Every football game boils down to a few pivotal decisions. Some will be clear, some will be debatable, but few have ever left a nation scratching their collective heads quite like the Hamilton Tiger-Cats choice to concede a single point on their final kickoff return of the 108th Grey Cup.
After the Winnipeg Blue Bombers marched the field to score a go-ahead field goal with less than two minutes left, Hamilton needed only a field goal to win the game and walk away with their first Grey Cup trophy since 1999. Instead, returner Tim White knelt in the end zone and conceded a single, making it a three-point contest.
The Ticats did march the field to tie the game, but Michael Domagala’s chip shot field goal could have been the winner instead of forcing overtime. As a result of the single, the Bombers got a chance to complete their comeback in the extra frame.
After the game, Ticats head coach Orlondo Steinauer explained that the bizarre game strategy wasn’t a fluke, but rather an option freely given to White.
“We gave him the option that he could bring it out or not,” Steinauer said. “I’m okay with the decision.”
You’d be hard-pressed to find anyone else who felt the same way, with many considering the play the pivotal turning point in the contest, but Hamilton’s special teams’ play-calling does have at least one unlikely defender. That would be the Grey Cup-winning head coach Mike O’Shea, who didn’t see the conceded single as a contributing factor to his team’s victory, but rather as a savvy chess move by an opponent.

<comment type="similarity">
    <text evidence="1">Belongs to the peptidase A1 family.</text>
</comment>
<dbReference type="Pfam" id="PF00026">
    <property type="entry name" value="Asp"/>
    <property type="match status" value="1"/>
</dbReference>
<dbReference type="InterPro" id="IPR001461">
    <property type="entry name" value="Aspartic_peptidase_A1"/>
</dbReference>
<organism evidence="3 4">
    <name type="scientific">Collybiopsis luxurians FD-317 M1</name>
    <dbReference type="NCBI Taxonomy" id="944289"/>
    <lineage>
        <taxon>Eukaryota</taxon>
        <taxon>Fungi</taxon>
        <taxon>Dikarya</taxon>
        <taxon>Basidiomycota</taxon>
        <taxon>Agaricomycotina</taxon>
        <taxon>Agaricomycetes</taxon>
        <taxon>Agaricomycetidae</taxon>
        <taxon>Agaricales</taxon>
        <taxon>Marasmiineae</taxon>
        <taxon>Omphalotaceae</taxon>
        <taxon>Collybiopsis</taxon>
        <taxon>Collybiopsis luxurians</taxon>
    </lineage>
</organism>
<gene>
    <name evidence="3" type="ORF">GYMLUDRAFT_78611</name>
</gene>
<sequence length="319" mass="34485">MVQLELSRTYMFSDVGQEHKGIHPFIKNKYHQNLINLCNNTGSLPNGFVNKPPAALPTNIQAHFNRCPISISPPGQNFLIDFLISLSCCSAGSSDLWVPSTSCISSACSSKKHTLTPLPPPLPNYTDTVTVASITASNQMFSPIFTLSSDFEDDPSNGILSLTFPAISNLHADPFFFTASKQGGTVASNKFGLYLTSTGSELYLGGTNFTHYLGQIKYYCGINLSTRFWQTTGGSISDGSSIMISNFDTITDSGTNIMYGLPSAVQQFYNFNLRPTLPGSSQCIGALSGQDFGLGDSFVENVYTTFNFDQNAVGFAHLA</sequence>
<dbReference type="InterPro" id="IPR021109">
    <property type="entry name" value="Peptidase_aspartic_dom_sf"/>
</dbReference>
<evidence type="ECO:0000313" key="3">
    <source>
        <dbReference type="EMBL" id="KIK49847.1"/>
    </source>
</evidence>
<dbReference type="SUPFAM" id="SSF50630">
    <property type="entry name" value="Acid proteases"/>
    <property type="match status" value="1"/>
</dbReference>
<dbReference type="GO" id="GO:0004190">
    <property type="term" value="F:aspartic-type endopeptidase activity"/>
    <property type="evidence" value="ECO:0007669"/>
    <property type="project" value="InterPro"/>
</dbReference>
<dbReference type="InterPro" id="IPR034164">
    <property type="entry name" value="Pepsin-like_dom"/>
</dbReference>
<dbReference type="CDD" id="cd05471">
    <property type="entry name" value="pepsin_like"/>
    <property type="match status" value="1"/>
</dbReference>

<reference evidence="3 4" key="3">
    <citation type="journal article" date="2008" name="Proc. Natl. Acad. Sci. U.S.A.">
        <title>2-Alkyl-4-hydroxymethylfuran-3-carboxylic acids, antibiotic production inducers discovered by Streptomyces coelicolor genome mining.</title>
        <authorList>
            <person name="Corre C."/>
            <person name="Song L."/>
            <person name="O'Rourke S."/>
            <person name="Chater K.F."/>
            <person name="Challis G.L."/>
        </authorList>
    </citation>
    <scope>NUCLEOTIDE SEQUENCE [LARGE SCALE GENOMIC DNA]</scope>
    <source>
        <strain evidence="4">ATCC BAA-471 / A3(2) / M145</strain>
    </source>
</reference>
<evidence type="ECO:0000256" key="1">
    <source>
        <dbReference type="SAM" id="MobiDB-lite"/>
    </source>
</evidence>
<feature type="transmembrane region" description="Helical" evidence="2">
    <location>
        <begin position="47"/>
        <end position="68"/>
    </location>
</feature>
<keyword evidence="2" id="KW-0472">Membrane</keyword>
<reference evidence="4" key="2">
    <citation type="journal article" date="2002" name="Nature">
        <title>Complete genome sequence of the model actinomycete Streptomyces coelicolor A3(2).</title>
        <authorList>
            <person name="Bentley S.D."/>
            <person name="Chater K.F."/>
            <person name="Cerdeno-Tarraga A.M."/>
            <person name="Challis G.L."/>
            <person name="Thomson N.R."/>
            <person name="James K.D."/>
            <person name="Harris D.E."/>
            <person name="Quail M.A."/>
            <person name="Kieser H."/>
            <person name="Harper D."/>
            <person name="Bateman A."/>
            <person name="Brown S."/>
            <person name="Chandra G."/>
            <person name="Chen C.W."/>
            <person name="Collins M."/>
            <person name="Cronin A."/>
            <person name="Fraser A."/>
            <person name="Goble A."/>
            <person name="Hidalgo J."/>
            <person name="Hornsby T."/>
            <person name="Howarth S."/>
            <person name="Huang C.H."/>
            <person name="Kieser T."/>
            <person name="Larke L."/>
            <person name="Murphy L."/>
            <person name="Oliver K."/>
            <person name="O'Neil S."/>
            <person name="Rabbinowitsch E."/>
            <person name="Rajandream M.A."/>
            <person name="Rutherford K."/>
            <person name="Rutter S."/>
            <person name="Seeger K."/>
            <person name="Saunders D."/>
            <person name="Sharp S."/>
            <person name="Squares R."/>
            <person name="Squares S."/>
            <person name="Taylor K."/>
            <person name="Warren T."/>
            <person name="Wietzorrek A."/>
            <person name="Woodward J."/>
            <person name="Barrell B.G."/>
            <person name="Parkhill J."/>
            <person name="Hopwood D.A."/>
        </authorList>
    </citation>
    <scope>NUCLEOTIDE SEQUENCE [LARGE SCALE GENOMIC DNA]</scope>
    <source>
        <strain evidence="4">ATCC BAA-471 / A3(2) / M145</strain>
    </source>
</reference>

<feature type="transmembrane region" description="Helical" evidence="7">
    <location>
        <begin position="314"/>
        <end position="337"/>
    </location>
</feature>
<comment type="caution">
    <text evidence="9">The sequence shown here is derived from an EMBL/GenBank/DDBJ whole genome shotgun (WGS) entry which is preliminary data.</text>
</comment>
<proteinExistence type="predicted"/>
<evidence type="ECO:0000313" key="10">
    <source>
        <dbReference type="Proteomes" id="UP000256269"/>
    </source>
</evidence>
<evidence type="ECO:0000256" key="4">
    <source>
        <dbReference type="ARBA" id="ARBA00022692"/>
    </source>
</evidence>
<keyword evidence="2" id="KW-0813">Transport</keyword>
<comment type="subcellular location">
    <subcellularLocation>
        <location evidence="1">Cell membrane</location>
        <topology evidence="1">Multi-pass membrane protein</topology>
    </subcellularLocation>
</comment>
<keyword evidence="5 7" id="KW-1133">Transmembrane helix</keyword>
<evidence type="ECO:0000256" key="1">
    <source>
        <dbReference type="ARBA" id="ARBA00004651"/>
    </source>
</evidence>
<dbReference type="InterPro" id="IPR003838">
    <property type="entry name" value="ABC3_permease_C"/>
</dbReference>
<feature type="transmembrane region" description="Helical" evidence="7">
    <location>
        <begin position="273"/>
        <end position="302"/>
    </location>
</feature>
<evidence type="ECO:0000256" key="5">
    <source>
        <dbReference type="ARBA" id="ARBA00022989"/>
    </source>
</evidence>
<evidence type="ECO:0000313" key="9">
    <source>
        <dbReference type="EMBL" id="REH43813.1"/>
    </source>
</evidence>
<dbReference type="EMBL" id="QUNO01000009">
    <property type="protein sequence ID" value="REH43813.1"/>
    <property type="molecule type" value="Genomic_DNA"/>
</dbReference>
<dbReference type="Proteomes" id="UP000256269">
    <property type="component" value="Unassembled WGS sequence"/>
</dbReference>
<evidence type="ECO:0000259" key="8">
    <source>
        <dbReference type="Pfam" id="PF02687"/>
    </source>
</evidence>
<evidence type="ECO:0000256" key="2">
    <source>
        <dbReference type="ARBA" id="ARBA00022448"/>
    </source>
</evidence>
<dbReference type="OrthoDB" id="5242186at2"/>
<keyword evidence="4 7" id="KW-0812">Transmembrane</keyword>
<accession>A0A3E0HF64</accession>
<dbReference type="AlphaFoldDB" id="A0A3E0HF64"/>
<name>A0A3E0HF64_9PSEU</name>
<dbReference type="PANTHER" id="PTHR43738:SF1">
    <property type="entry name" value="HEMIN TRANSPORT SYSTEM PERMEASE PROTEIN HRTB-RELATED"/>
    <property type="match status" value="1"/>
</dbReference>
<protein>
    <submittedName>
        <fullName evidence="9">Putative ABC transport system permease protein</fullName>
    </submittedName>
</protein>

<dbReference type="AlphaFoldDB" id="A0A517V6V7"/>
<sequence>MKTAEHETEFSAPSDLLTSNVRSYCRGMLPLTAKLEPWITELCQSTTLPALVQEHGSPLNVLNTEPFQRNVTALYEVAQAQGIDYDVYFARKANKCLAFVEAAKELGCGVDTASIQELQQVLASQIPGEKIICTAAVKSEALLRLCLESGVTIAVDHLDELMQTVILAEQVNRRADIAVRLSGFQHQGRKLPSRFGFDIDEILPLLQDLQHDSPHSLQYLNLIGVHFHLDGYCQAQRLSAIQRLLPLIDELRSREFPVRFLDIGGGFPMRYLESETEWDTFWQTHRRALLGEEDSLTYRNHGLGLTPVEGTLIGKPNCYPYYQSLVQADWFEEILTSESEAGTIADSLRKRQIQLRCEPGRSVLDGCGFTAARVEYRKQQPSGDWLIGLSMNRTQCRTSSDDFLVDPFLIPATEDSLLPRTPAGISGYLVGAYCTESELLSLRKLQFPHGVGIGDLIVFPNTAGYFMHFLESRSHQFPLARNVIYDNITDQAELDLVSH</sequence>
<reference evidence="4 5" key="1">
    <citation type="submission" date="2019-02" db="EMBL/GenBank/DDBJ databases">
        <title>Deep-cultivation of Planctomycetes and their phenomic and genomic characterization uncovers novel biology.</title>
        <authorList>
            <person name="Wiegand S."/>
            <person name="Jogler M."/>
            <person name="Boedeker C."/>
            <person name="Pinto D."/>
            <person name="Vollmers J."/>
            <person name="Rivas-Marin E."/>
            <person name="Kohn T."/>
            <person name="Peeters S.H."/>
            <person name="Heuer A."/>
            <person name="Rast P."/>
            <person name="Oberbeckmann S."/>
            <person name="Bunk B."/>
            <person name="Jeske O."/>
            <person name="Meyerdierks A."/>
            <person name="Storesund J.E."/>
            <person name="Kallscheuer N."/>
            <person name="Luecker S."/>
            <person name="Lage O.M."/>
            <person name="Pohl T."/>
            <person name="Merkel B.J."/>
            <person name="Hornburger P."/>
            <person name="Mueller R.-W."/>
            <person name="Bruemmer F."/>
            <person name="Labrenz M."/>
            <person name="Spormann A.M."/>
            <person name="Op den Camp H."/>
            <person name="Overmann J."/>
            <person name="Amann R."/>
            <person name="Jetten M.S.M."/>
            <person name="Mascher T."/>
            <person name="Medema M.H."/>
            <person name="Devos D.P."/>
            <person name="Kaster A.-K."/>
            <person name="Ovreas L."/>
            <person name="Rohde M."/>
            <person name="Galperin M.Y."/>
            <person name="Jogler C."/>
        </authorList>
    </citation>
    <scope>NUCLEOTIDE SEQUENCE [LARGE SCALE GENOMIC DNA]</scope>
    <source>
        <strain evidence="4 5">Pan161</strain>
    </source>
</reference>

“The field position they gained from that was very important. Now the plays after dictated or showed that they got down and they might have been inside the red zone [regardless], but all those yards would’ve been very important for their field goal kicker,” O’Shea noted post-game. “I thought it was really smart.”
Many others disagree, citing the fact that Hamilton cut its potential paths to victory in half in exchange for a few yards which turned out to be irrelevant as the offence moved downfield with efficiency. O’Shea believes that point of view simply ignores the nature of the situation, with the Ticats about to advance into winds gusting upwards of 50 kilometers per hour.
“They could go for the win, but they’d have a really bad field position,” he emphasized. “It’s a smart decision, I believe. It obviously worked out for them.”
An overtime loss is not considered by most to be the marker of something that worked out, but O’Shea was visibly agitated in his defence of an opponent he had just trampled over on his way to back-to-back Grey Cup glory.
The impassioned argument in favour of the decision likely stems from his own close personal relationship with Steinauer and their shared understanding of just how cruel media hindsight can be,
“Everybody in here would say it was a bad decision if it didn’t work out, but put this in the memory bank and understand that there are multiple decisions you could make on any of those single plays and just because the outcome doesn’t work out, doesn’t mean it wasn’t a good decision at the time,” O’Shea said, losing patience.
“I think a lot of coaches get skewered because people have the benefit of time to mull things over. There’s a pile of different decisions you can make in all those situations and most of ’em are really good decisions at the time. You guys judge things on outcomes, not in the moment. That’s my lecture, I’m sorry.”
Fortunately for O’Shea, he’ll be able to slip off his soap box and back into a locker room with champagne and cigars. Steinauer will not be so lucky, with public opinion around that head-scratching single certain to colour his legacy in Tigertown.